The House voted Tuesday 258-159 to roll back rules for midsize and regional banks that were put in place after the 2008 financial crisis to prevent a repeat of that catastrophe.
The bill, already passed by the Senate, allows banks with up to $250 billion in assets to avoid some supervision from the Federal Reserve and skip stress tests. Under the Dodd-Frank financial reform law, banks with at least $50 billion in assets had to abide by tougher financial rules. Republican lawmakers say easing the regulations will make it easier for small banks and credit unions to lend more money to people, but some Democrats have warned this bill assists larger banks, too, noting that several of those banks failed catastrophically during the financial crisis.
The bill does not affect the biggest banks, like Bank of America and Wells Fargo. President Trump could sign the bill as early as this week. Catherine Garcia
A California bill that requires a prison sentence for anyone convicted of sexually assaulting an unconscious person is headed to Gov. Jerry Brown's (D) desk, after the California Assembly approved it on Monday by a vote of 66-0.
Under the state's current law, a prison sentence is imposed when physical force is used during the rape, which is often not the case when a victim is intoxicated or unconscious. "Sexually assaulting an unconscious person or intoxicated victim is a terrible crime and our laws need to reflect that," said Assemblyman Bill Dodd (D), an author of the bill. "Letting felons convicted of such crimes get off with probation discourages other survivors from coming forward and sends the message that raping incapacitated victims is no big deal."
The vote comes after a former Stanford student, Brock Turner, was sentenced in June to six months in jail and three years probation after being convicted of three felony counts of sexually assaulting an intoxicated and unconscious woman outside a party. Prosecutors were asking for a sentence of six years in prison. There was widespread condemnation of the judge in the case, Aaron Persky, and a campaign to recall him has more than one million signatures, NPR reports. Turner is set to be released on Friday, several months early, due to good behavior. Catherine Garcia
In response to outrage over the brutal gang rape and murder of a 14-year-old girl in April, Indonesian President Joko Widodo approved on Wednesday new punishments for sex offenders found guilty of abusing children.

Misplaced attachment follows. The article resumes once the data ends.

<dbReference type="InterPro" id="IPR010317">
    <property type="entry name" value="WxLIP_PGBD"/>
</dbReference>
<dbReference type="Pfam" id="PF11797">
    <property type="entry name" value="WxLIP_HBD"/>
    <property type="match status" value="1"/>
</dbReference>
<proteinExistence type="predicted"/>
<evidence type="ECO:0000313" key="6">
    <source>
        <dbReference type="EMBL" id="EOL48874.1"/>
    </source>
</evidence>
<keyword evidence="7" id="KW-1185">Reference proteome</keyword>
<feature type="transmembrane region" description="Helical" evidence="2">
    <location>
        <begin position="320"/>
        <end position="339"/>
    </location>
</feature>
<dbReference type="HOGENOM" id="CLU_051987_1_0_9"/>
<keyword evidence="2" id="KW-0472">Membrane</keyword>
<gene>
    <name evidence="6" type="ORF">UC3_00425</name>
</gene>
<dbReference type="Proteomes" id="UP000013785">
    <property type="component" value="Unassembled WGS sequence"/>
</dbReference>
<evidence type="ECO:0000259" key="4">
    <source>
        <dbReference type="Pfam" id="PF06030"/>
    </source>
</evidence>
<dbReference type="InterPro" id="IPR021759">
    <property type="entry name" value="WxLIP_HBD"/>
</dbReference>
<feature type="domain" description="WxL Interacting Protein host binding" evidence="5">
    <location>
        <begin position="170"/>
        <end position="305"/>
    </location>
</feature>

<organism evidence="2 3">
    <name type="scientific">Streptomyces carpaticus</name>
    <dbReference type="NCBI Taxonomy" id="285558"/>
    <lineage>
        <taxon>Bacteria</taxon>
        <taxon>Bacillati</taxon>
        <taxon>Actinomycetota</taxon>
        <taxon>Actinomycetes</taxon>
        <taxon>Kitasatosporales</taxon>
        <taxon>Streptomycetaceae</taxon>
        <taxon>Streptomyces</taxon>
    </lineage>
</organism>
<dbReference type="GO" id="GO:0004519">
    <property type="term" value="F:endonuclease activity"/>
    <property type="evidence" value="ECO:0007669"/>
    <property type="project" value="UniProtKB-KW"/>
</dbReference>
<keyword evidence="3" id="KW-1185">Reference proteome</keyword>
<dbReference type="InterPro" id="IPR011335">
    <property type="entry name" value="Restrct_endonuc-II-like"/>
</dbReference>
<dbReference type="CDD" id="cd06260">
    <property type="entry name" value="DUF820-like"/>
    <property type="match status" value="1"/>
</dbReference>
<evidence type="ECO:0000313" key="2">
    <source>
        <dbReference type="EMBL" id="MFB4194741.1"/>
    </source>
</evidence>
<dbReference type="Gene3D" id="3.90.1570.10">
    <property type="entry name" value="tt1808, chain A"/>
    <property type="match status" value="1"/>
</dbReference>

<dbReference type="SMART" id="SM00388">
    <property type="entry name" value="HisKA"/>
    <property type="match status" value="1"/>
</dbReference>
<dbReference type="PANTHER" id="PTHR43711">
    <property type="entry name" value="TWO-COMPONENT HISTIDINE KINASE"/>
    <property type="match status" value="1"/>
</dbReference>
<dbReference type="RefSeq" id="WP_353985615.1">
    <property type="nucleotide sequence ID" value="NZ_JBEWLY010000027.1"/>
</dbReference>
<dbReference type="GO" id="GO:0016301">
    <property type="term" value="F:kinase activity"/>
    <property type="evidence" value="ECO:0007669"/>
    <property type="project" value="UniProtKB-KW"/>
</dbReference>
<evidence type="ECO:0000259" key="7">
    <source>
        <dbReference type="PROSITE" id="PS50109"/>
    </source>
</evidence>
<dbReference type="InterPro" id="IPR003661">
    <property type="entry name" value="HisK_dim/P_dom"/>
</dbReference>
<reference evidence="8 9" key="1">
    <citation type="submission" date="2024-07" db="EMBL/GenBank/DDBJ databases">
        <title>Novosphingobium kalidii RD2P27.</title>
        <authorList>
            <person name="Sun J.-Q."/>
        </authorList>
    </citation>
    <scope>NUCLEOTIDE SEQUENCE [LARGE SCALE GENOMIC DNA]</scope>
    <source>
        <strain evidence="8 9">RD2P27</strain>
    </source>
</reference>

Effective immediately, the maximum penalty is now death and chemical castration, and after being released from prison, convicted pedophiles could be ordered to wear electronic monitoring devices, Agence France-Presse reports. "This regulation is intended to overcome the crisis caused by sexual violence against children," Widodo said. "Sexual crimes against children are extraordinary crimes, because they threaten the lives of children."
Under previous laws, the maximum sentence for rape, including of a minor, was 14 years in jail. In the case of the 14-year-old girl raped and murdered in April, seven teens, all either 16 or 17 years old, have been arrested. The girl was followed by a drunken mob while she walked home from school on the island of Sumatra; three days later, her naked body was found tied up in a wooded area. Catherine Garcia
California Gov. Jerry Brown (D) signed a bill on Wednesday that raises the state's smoking age to 21, from 18.
"The governor's signature on Tobacco 21 is a signal that California presents a united front against Big Tobacco," state Sen. Ed Hernandez (D) said in a statement. "Together, we stand to disrupt the chain of adolescent addiction." Brown also signed a bill that restricts the use of e-cigarettes in public spaces. California is now the second U.S. state to raise the smoking age to 21, after Hawaii. Active military members are exempt from the law.
The bills were backed by the American Heart Association, American Lung Association, and American Cancer Society, and will become effective on June 9. The National Survey on Drug Use and and Health reports that 90 percent of tobacco users start smoking before the age of 21 and 80 percent try it before 18, and a 2015 Institute of Medicine study estimates that by making 21 the legal age to buy tobacco, there will be 200,000 fewer early deaths for people born between 2000 and 2019. Before the bills were signed, the tobacco industry threatened to seek a referendum vote to overturn them, the Los Angeles Times reports. Catherine Garcia